A cup of coffee can take you all the way around the world without leaving your home. Once you have dialed in your favorite way to brew coffee, the next step is often to explore different types of beans.
As with any journey, both literal and figurative, you want to absorb what you can from the culture. When it comes to Colombia and coffee culture, they go together like ground beans and warm water.
Colombia is one of the biggest coffee producing countries in the world, along with Brazil, Vietnam and Indonesia. Coffee was introduced to Colombia in the early 1800s. The Colombian Coffee Federation has done a commendable job in promoting the specialty coffees of Colombia. Colombian coffee beans are rich in flavour, heavy bodied, has a bright acidity, and is intensely aromatic.
What Makes Each Region Taste Different?
Colombia have wonderful climate which allows it to produce great coffee all year around. Due to volcanic mountains the climate in Colombia is stable. It is an incredible place to grow coffee, full stop. It comes down to things like the weather (both rain and the overall temperature), the elevation, and the differences in soil that are responsible for the unique flavor profiles in each of the main regions. The arabica beans play a big factor too, as does the careful harvesting of each bean.
There’s no single magic bullet that makes coffee produced in Colombia stand out, which is an interesting parallel to the uniqueness of the farmers who grow it. It’s a combination of many factors working together that creates this perfect storm, much like the many farmers working together to carry on the tradition and to push the economy forward.
Colombian coffee is often regarded as some of the highest quality coffee in the world. Colombia has traditionally grown arabica beans and its unique geography makes it perfectly suited for producing a delicious, high quality brew1. Colombia’s excellent growing conditions have paired with an aggressive marketing campaign by the National Federation of Coffee Growers (FNC), which has worked since the late 1950’s to bring Colombia’s coffee sector to the forefront of international attention. Colombia has traditionally been second in global coffee production only to Brazil2, but has been set back to third by Vietnam’s recent market entry and rapidly expanding production of robusta coffees. Over 500,000 farms, most of them small landholdings of 5 hectares or less3 are scattered across the zonas cafeteras, some of the most biologically diverse landscapes in the world.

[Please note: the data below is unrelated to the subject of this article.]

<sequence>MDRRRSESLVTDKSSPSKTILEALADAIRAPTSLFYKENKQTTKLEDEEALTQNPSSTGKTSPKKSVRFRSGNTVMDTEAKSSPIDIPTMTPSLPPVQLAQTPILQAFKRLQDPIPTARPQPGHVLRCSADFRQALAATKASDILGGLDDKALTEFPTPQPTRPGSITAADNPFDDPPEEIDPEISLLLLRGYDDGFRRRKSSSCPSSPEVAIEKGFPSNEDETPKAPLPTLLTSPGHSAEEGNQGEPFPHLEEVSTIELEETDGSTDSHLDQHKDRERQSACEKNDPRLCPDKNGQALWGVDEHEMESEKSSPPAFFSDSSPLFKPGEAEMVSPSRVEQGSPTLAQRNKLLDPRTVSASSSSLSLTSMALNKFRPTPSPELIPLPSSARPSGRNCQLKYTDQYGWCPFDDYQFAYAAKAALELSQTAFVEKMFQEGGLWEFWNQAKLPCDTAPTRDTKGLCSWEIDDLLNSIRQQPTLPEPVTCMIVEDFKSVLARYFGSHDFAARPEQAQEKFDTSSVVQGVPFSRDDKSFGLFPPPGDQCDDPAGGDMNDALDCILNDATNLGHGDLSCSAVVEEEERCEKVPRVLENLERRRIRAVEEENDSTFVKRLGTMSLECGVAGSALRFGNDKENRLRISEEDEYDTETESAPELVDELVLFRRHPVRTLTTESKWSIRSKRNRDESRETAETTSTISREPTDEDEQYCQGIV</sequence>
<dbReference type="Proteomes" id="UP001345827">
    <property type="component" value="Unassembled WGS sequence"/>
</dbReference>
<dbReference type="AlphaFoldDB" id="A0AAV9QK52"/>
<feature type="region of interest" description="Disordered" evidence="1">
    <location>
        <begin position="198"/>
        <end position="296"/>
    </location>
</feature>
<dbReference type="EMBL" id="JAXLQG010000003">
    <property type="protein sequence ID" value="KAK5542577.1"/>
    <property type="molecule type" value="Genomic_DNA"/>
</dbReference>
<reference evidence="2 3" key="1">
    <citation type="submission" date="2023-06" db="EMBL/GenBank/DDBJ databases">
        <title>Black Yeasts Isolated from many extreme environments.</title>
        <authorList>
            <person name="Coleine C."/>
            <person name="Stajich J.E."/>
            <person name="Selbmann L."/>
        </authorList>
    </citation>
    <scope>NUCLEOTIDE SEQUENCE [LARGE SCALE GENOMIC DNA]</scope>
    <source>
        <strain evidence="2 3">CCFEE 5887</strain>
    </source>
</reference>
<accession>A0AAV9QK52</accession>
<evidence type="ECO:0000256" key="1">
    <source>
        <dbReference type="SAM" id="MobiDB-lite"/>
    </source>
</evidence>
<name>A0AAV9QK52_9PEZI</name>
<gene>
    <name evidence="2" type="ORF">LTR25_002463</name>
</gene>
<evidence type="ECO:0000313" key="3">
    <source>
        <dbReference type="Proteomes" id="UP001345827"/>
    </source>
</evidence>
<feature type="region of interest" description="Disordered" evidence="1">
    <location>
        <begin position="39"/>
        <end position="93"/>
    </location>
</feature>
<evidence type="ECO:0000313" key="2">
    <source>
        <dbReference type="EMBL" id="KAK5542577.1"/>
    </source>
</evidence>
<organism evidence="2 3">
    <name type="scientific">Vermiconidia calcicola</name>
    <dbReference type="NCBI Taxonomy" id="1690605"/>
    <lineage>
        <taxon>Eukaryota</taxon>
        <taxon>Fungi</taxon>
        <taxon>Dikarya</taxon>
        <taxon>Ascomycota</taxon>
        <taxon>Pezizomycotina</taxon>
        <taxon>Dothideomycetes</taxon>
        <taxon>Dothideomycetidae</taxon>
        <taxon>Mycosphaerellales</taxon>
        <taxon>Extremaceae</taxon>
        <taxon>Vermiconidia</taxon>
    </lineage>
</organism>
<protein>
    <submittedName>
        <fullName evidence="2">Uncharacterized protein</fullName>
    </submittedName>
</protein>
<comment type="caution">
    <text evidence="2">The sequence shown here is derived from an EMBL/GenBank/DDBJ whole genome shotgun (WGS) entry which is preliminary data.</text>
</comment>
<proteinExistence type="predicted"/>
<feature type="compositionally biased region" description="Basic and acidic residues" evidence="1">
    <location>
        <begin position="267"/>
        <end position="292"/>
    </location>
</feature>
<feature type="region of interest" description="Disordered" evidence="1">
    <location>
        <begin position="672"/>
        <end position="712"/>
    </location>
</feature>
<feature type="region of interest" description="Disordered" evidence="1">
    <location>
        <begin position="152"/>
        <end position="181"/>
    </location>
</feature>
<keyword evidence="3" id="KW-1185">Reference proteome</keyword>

Moises Chaguala lives at his farm El Recuerdo with his wife and 2 sons, all of which work on the farm which is about 6 hectairs. Grown in the Huila region which is one of the most well- known coffee growing areas of Colombia. The Department of Huila is situated for the most part in the Colombian Massif, harboring Colombia’s second highest peak, the Nevado Del Huila Volcano. Indeed, the volcanic soil is hard to avoid in these parts of the Andes, which makes it fertile ground in which to grow coffee. Also contributing to the fertile soil is the Magdalena River, Colombia’s largest stream. Due to the weather, coffee production and harvest occurs for the most of the year, allowing imports of fresh coffee almost constantly. Ironically, the ideal growing conditions in the region, the high rainfall and humidity, makes it hard to dry and process coffee.
The Natural-Hidrahoney is a unique process in which they ferment cherries (without depulping) under water for 60 hours, they then drain the excess water from the coffee and depulp as honey. They are dried in marquesinas – solar dryers on raised beds.
We have sourced this coffee from Café Andaqui which is an exporter mostly working in the Acevedo area of Huila. It was founded by Francy Alarcon in 2013 after she identified the area’s potential for specialty production due to the area’s microclimate and most importantly the willingness of producers to work towards specialty production. Francy has built a “Next Generation” project which gives opportunities to next generation producers who are thinking about leaving the farms and at risk youth whose families have been in the coffee industry to enter/or keep working with specialty coffee and going further than just producing coffee.